Tuesday, March 17, 2009

The Return of Big Government and the (de facto) Welfare State
March 17, 2009

Bill Clinton famously declared the end of big government and "ended welfare." Now as the U.S. economy rumbles down the path to Depression, the return of Big Government will be followed by a new de facto Welfare State.

The Return of Big Government is not exactly news. As one region after another in the U.S. slouches toward either Recession or Depression, the only Sugar Daddy capable of printing money and spreading it far and wide is Big Government. Nominally "small government" governors and mayors are scrambling over one another to get their share of the largesse, and of course the befouled financial sector continues its stupendous siphoning of Federal swag as well.

All hail the return of Big Government (as long as I get my share).

But while Big Finance and local governments are gorging at the trough, precious little is being said about the millions of unemployed scraping by on unemployment insurance scheduled to end, and the millions more who face layoffs as the economy spirals down.

Record 31.8 million on food stamps: Government shows increase of 700,000 food stamp recipients in a single month.

Last summer food stamps were renamed the Supplemental Nutrition Assistance Program, or SNAP.
The average food stamp benefit is $115 a month for individuals and $255 a month per household.
Enrollment for food stamps in December was up 2.2% from the previous month with increases in all but three states. Ohio had the largest increase among large states, up 3.4%, to 1.26 million people. Texas had the largest enrollment, 3.05 million, up 1.8%.
The previous record for food stamp enrollment was 31.6 million last September, which included "disaster" stamps for states hit by hurricanes and floods.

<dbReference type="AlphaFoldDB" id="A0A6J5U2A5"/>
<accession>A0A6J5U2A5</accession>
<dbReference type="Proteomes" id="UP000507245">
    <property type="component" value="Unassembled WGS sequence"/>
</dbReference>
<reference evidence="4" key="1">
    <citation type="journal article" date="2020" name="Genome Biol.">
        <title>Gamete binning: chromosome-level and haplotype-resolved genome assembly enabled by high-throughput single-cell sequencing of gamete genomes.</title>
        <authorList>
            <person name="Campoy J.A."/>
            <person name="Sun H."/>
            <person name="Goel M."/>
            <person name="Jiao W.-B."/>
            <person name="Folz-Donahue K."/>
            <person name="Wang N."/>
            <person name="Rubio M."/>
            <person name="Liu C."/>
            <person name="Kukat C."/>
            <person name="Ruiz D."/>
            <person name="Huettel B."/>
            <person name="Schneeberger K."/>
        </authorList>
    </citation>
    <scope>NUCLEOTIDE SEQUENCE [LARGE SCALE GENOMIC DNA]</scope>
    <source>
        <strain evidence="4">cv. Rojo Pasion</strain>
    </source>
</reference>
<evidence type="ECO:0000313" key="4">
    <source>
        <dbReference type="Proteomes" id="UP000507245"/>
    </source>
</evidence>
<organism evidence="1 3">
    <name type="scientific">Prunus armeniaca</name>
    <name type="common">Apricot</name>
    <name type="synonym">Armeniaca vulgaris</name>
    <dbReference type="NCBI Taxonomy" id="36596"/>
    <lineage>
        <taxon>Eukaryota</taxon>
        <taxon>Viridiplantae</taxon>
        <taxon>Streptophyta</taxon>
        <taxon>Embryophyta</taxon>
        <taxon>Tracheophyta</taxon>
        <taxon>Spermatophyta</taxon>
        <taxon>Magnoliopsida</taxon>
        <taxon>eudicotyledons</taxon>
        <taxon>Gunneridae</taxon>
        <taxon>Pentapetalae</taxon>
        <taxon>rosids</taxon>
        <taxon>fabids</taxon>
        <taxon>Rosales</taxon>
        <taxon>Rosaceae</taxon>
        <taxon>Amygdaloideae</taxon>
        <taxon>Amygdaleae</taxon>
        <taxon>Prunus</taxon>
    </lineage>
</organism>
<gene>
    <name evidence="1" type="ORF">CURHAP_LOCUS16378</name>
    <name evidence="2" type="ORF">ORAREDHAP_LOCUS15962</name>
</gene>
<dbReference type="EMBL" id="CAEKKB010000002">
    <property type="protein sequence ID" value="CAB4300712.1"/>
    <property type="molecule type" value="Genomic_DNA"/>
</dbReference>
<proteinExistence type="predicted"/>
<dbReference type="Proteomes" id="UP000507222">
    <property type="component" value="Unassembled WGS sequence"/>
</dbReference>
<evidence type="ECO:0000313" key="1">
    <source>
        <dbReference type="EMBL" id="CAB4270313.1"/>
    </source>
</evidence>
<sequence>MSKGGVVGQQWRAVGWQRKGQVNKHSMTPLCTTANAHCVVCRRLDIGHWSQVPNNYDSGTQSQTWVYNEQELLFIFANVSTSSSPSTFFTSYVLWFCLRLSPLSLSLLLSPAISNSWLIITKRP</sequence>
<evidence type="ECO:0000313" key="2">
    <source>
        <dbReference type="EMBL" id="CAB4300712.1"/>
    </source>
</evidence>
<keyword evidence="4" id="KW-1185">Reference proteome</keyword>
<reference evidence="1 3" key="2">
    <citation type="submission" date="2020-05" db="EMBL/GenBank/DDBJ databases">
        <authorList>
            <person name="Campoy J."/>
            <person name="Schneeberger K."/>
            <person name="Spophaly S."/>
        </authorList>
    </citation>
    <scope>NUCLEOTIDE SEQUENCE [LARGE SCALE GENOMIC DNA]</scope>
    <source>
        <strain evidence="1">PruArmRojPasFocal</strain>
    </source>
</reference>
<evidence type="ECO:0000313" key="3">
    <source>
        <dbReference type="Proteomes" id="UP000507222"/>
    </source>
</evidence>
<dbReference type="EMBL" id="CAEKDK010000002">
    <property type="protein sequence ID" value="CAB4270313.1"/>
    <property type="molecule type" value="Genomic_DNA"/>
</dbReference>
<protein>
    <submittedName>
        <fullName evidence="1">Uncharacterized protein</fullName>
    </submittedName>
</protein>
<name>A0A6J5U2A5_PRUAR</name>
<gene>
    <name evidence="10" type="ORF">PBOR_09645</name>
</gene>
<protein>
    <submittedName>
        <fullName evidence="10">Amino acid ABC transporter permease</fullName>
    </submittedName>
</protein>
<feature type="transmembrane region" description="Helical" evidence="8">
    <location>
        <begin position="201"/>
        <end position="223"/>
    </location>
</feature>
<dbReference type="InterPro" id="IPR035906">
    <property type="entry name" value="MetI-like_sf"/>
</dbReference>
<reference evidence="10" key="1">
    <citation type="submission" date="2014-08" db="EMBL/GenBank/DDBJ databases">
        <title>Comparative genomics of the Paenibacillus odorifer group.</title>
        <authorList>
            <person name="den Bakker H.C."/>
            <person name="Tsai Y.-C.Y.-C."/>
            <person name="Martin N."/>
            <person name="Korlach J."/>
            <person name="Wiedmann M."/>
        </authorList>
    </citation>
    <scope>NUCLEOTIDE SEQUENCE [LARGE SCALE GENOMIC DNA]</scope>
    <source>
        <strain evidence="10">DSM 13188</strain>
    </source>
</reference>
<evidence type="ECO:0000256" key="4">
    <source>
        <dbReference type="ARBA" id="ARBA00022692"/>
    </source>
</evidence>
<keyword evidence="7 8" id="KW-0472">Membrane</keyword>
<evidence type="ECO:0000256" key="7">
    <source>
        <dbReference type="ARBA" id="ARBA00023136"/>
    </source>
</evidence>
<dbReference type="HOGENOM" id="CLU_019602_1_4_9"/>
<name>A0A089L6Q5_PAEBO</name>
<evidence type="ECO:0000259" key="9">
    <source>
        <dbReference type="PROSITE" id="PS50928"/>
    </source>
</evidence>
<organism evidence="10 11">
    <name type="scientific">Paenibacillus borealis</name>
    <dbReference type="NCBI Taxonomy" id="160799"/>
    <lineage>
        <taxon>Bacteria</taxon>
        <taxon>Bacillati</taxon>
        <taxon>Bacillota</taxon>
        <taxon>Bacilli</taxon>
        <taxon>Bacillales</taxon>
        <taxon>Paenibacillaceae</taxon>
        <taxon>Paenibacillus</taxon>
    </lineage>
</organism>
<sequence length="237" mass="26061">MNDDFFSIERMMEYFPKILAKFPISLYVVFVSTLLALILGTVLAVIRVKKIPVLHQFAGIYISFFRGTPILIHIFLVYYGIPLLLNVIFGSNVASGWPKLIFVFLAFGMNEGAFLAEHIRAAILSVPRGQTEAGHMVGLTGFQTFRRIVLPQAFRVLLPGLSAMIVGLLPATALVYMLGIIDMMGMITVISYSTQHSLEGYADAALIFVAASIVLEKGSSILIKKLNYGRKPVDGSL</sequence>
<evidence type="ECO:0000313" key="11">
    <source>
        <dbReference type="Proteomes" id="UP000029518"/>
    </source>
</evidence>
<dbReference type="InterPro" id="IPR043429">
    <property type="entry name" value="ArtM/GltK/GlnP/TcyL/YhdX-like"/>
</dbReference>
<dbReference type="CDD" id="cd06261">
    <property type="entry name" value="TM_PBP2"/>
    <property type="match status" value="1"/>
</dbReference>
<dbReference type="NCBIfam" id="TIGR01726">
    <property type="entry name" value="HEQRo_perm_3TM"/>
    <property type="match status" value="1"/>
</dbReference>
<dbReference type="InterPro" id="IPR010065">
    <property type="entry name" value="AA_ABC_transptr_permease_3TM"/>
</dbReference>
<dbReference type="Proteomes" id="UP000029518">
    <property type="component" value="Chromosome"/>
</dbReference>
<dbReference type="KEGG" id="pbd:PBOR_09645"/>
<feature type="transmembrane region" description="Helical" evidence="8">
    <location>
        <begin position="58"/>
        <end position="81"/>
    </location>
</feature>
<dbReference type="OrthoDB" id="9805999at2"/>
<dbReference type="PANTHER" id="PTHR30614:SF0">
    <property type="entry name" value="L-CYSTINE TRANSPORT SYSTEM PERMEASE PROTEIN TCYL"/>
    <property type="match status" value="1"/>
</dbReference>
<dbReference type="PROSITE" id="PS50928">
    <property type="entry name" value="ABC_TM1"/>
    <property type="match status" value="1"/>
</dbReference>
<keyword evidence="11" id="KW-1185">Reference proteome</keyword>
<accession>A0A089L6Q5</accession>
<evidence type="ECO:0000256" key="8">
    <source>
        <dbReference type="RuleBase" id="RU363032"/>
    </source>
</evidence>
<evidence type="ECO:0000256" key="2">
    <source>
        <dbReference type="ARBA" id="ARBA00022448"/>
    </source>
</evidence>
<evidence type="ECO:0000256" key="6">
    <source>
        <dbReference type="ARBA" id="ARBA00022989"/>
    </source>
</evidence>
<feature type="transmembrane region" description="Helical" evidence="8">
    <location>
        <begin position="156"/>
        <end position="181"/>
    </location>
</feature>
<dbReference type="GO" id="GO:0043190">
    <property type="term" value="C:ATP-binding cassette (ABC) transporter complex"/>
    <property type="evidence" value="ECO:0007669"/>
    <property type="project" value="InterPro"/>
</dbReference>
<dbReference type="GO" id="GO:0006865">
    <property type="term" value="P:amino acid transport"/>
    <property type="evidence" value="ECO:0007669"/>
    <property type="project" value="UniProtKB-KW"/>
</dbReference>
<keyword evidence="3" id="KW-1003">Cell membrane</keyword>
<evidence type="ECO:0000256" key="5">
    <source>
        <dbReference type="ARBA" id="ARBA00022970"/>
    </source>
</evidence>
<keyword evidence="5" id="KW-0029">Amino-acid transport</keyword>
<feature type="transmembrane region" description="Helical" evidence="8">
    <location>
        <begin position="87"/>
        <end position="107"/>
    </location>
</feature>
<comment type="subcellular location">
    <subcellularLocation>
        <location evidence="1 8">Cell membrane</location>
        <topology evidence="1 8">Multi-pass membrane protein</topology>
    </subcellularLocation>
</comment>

In April, food stamp benefits will increase temporarily by 13% under provisions of the recently enacted economic stimulus law. Ellen Vollenger of the Food Research and Action Center said some families will see increases of $80 a month.

If there are no jobs to be had, then how are these millions of households expected to get by? As correspondent Richard Metzger and I have discussed over the past few months, is there really any option to a de facto welfare state?

In a society based on free expression and high expectations, is it really plausible to expect millions, if not tens of millions, of unemployed to slink off into a hopeless, quiet poverty? The MSM propaganda machine is already ceaselessly pumping out stories about how the "recovery" will begin in 2010; but they never answer the key question: "based on what?"

The vagueness of the "recovery" talk is the giveaway: there is no basis for a recovery of the job market. Yes, stocks might rise as companies slash payroll and overhead enough to return to profitability, but the self-reinforcing cycle of less borrowing, more debt renunciation/paydown, drastically lower income and sales taxes, further declines in the housing market, etc. all suggest there is simply no rational basis for the MSM's expectation that a new credit-housing bubble will create millions of new jobs in 2010.

By early next year, all the current unemployment extensions will have expired. By early next year, the Federal government's ability to borrow another $800 billion at low interest rates to fund 3 million jobs will be gone; paying $100,000 or more per job is simply unaffordable. These realities will leave us and policy makers no alternative to a much cheaper social safety net.

As of March, approximately 5.3 million people are drawing unemployment benefits ( Record number of Americans on unemployment) and virtually no one claims this is the bottom of the recession. Given that there are about 133 million formal jobs in the U.S., it's plausible to estimate another 5 million wage earners will be laid off. As monthly layoffs hit 700,000, it won't take many months to reach 10 million officially unemployed and millons more officially "discouraged" or "underemployed" workers.

By my own rough accounting ( Endgame 3: The End of (Paying) Work, January 21, 2009), as many as 30 million jobs are at risk of vanishing in this Depression.

Here's how de facto welfare might work. Let's say 10 million people will soon be collecting unemployment benefits. This is not "welfare," as the funds in the state coffers were paid by employers. But these state coffers are being drawn down to zero, which means Federal money will be needed to pay the unemployment benefits to those who can't find work.